Wednesday, September 19, 2007

The Autonomy and Solidarity site has an excellent article on recent developments in Argentina and the struggle to maintain self management in the face of repression from the supposed "leftists" of the Argentinian government. The article is by Marie Trigona and was originally published in Monthy Review. The article gives a broad overview of the self management organizations that Argentinian workers have formed with special emphasis on subway workers, the Class Struggle Coalition (MIC), the Union of Seamstress Workers (UTC), the Zanon ceramics factory, now run by the Factory Without a Boss (FaSinPat) cooperative and the collectivized Bauen Hotel in Buenos Aires. She also goes into detail about the violence used by the Argentinian state (good buddies of the Venezuelan demagogue Chavez) against strikers and other protesting workers. All this is situated in terms of a "Road Ahead" for the challenges that face the self managing workers and the Argentinian workers in general. As the author says...
"Even in the face of attacks many of Argentina's labour organizations like the subway workers, public-health workers and several worker-run enterprises have fostered a broad mutual solidarity network to defend workers' rights. Subway workers have pledged their willingness to use striking as a direct action against state repression of labour conflicts. In Neuquen, Zanon has formed a broad mutual solidarity network among local community groups, workers in struggle, and recuperated enterprises nationally and internationally. While doing so the FaSinPat collective has turned into a major mobilizing factor in the Neuquen province.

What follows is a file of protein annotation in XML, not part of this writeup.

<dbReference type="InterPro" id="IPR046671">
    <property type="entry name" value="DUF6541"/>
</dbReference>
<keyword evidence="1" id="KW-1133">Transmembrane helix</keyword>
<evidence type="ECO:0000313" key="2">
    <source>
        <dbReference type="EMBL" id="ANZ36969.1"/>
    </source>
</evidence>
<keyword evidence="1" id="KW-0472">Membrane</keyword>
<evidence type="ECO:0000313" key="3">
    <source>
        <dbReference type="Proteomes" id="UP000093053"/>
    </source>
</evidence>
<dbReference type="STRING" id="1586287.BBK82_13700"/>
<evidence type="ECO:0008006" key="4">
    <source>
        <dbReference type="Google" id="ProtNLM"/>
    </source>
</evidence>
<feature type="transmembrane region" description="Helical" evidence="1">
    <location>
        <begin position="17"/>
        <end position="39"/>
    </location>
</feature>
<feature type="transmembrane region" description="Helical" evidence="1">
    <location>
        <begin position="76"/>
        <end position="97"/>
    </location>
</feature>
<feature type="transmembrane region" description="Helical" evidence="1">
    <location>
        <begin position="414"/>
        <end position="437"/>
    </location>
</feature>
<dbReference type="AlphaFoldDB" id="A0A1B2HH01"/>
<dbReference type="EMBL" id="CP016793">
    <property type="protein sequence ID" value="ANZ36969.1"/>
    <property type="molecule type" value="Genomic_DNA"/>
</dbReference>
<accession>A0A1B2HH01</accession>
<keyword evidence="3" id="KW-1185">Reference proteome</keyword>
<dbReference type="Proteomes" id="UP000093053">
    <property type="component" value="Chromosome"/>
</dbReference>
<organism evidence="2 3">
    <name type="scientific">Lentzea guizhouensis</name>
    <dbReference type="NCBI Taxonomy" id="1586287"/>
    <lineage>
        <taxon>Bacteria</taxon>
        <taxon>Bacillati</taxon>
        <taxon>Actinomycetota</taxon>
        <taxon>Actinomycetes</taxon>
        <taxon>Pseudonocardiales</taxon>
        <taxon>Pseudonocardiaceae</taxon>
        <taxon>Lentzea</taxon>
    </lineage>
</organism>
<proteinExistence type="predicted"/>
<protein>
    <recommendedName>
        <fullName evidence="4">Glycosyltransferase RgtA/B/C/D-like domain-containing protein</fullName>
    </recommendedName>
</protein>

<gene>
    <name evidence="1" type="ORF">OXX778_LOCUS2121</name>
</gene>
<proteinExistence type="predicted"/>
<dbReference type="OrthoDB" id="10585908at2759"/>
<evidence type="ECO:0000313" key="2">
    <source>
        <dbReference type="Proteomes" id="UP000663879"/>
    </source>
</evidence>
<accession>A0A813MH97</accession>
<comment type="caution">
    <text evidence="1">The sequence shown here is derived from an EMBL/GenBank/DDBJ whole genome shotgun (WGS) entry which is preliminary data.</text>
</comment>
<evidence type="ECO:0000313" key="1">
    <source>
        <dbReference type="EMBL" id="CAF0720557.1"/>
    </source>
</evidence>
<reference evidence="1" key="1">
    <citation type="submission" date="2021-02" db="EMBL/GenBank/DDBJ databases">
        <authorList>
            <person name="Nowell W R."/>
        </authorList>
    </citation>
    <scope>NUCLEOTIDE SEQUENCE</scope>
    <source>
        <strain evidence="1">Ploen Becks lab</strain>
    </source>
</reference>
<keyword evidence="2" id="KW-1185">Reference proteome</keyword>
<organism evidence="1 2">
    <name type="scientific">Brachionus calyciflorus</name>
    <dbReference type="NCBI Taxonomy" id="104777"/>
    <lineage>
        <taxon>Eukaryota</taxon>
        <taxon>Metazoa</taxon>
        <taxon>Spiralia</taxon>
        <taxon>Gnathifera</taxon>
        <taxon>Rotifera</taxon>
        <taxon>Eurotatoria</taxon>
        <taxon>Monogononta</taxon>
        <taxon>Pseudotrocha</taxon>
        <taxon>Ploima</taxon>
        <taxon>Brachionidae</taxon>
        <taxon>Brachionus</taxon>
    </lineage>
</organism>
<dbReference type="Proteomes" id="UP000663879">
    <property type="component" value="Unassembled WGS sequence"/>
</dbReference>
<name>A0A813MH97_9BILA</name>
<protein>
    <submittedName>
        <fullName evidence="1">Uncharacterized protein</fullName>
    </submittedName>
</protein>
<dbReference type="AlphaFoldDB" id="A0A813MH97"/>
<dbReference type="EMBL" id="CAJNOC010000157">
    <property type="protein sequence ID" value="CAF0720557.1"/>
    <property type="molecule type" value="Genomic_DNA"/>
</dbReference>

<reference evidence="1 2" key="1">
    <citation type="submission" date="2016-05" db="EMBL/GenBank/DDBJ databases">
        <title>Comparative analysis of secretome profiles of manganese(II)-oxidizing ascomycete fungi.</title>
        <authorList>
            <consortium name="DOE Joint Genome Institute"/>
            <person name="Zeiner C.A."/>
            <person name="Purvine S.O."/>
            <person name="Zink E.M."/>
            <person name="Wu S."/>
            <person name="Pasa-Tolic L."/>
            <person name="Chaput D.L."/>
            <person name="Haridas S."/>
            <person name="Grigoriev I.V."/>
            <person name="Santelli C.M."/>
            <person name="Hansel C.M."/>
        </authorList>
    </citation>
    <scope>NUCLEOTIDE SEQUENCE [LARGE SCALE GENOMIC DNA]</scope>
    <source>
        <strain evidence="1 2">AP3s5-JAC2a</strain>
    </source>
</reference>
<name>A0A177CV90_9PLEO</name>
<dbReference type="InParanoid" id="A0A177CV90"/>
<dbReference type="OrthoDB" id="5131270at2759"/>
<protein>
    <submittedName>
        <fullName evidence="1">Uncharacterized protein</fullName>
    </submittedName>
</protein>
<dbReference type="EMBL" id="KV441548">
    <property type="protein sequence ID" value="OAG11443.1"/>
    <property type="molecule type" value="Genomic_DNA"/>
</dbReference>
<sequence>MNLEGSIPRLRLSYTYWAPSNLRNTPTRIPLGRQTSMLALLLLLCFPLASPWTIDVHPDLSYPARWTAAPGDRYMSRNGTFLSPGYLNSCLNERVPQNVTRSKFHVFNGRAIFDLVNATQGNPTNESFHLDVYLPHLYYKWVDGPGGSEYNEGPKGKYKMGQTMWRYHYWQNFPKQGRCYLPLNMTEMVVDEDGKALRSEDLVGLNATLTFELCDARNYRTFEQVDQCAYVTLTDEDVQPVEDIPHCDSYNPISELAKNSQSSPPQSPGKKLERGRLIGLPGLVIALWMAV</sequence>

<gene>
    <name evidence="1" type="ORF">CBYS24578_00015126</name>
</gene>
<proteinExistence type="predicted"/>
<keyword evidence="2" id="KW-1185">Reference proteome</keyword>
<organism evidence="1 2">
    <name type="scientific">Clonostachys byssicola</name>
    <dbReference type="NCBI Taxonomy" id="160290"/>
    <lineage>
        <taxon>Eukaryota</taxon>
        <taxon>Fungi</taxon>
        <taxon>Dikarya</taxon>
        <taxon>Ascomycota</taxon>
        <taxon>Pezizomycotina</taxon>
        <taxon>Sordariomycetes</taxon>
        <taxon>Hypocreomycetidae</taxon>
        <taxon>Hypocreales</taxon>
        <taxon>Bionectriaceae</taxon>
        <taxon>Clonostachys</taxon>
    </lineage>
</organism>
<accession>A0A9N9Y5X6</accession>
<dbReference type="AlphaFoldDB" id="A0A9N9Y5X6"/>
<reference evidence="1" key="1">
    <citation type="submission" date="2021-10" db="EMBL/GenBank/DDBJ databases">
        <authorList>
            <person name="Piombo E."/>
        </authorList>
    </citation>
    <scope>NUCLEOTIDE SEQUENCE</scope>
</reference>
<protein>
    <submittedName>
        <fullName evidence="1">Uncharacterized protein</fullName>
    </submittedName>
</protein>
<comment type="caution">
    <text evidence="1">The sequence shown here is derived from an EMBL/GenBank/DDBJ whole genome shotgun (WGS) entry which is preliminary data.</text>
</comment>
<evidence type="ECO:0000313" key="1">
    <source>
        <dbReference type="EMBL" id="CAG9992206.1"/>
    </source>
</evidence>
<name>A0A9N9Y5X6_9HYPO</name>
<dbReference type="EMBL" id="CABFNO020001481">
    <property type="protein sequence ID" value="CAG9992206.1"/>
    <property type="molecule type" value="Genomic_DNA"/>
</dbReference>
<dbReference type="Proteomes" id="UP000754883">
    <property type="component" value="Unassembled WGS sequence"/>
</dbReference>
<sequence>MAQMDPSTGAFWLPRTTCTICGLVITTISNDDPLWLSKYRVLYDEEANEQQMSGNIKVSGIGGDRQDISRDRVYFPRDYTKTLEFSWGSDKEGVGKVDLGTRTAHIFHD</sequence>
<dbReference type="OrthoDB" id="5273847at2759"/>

"Argentina's social organizations, just as in Chile, Uruguay and Brazil, have faced new challenges due to the resurgence of the "progressive pink tide" of social democratic governments. Increasing police brutality, political arrests, and criminalization of social protest are just some of the challenges along the "pink road" ahead. How to continue to build a broad coalition movement is the biggest obstacle for Argentina's working class organization in the face of the government's attempt to co-opt organizations and implement pro-business policies, while cutting back public spending, Despite political challenges, Argentina's independent union organizing initiatives and recuperated enterprises represent the development of one of the most advanced strategies in defense of the working class and resistance against capitalism and neoliberalism."

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